Half a year after my first visit to Gokfayuen, the texture of their house-made noodles (initially the Achilles' heel) has improved beyond recognition. The soup and wanton are still fantastic, and the char siew still smokily tasty.
And they have decided to reward more customers with the opening of their whopping new branch at Petchaburi Soi 19, right smack in Pratunam a few steps beyond the over-rated Sabx2 Thai-style wanton noodles (Note: Gokfayuen's noodles are cheaper).
|Look out for this sign|
|Then this simple shopfront|
|I could have this every other day|
Kudos to Donald, who has made such great improvements over a short period of time. I guess it's about time for me to announce Gokfayuen as the latest restaurant to grace my exclusive "Wah Lau Eh!" list.
Some time late last year, a random Facebook page caught my attention. It was about a Hong Kong native trying to start a proper traditional wanton noodle shop in Bangkok. As I followed his journey, from the sourcing of raw material, learning from experts in Hong Kong and practising of various cooking techniques, until finally opening his little shop at Thong Lor Soi 9, I felt extremely curious and equally compelled to try his food some day.
|Not the easiest place to spot, but as long as you make your way into Thong Lor Soi 9, you should see it on your left.|
Yesterday, I found the time to visit Gokfayuen with my wife and her friend, and even got to meet Donald, the 'mysterious' man behind the mentioned Facebook page. I was intrigued as he explained his journey in his own words. Donald had no prior cooking experience, and simply wanted to recreate the perfect traditional wanton noodle before the art disappears. From the Canadian flour, to duck eggs, to the huge noodle-making machine on show at his shop, Donald left no stone unturned in his quest to make the perfect noodle.
|Don't forget to look up as you enter the shop|
On top of that, he also makes every element of all his dishes in-house. That includes the chilli sauce, the wanton skin, and even the dried halibut in his soup base is painstakingly grilled and dried (they buy halibut fresh from the market) in-house before use. All this, in hope to reward customers with the most satisfying experience every visit.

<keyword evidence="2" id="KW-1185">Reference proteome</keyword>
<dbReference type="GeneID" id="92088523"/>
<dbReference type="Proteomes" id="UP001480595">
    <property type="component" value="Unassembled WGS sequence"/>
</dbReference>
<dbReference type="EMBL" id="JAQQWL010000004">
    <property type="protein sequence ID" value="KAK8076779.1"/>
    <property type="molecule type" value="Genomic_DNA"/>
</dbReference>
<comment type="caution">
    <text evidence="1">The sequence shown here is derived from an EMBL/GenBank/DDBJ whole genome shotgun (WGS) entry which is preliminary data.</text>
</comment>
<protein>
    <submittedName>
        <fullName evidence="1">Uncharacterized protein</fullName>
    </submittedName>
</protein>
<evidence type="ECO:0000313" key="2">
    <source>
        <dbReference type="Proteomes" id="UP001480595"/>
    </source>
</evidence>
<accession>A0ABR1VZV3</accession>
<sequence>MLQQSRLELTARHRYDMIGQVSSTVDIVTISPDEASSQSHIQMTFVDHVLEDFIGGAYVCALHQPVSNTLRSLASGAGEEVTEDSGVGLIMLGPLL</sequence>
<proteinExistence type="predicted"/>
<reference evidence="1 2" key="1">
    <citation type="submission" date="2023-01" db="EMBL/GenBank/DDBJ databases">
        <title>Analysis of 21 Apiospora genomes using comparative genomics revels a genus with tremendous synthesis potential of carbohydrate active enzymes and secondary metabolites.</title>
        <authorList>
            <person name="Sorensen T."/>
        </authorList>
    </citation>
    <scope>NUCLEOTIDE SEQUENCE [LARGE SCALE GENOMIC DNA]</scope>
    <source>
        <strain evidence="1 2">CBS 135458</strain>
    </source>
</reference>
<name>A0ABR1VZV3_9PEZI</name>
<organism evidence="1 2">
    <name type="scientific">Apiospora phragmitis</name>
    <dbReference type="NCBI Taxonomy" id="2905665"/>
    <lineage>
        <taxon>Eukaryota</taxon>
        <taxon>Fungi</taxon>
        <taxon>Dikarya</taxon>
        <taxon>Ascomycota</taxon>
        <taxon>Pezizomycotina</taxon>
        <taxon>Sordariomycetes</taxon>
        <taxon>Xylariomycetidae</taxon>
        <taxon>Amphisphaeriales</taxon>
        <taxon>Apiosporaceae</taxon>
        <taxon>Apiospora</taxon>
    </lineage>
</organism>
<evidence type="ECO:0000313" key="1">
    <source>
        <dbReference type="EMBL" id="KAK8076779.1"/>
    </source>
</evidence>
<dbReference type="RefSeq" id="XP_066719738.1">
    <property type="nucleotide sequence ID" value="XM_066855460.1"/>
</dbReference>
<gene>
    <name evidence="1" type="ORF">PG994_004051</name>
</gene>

So, you will ask me, how's the food?
|Braised beef noodle|
|Charsiu aka Roast Pork|
I personally feel that most dishes we tried were very good. 2 elements that jumped out were the roast pork (charsiu), which was intensely smoky, tender and well-seasoned, and his soup base, which is clear yet so packed with rich goodness that I am sure every wanton mee lover will find it a waste leaving even a drop behind.
|He also serves one of the most authentic glasses of Hong Kong iced milk tea in town|
His noodles were significantly softer and less chewy than those I got used to during my trips to Hong Kong. Donald explained that making noodles has been his biggest challenge. Even though he is using the best flour and duck eggs (which are used in the most traditional recipes), other variables like lye water and even the humidity in Bangkok is still affecting Gokfayuen's ability to consistently churn out the perfect noodle.
However, Donald is a perfectionist. When he first sat down with me, there were still strands of noodles stuck to the side of his mouth. He comes to the shop everyday to taste his noodles in a bid to ultimately create the perfect product, and with his attitude, I am sure he will make sure every trip to his shop will be better than the previous one.
|Donald and me!|
In the meantime, I find it important that lovers of the traditional Hong Kong Wanton Noodles and other street fare (he already sells Cantonese-style chicken rice and will sell congee soon) support a passionate entrepreneur like Donald as he continues his quest to achieve perfection. Besides, with his dishes priced between 79-139THB and a location right smack in the middle of the bustling expat haunt of Thong Lor, you will be hard-pressed to find a better deal elsewhere.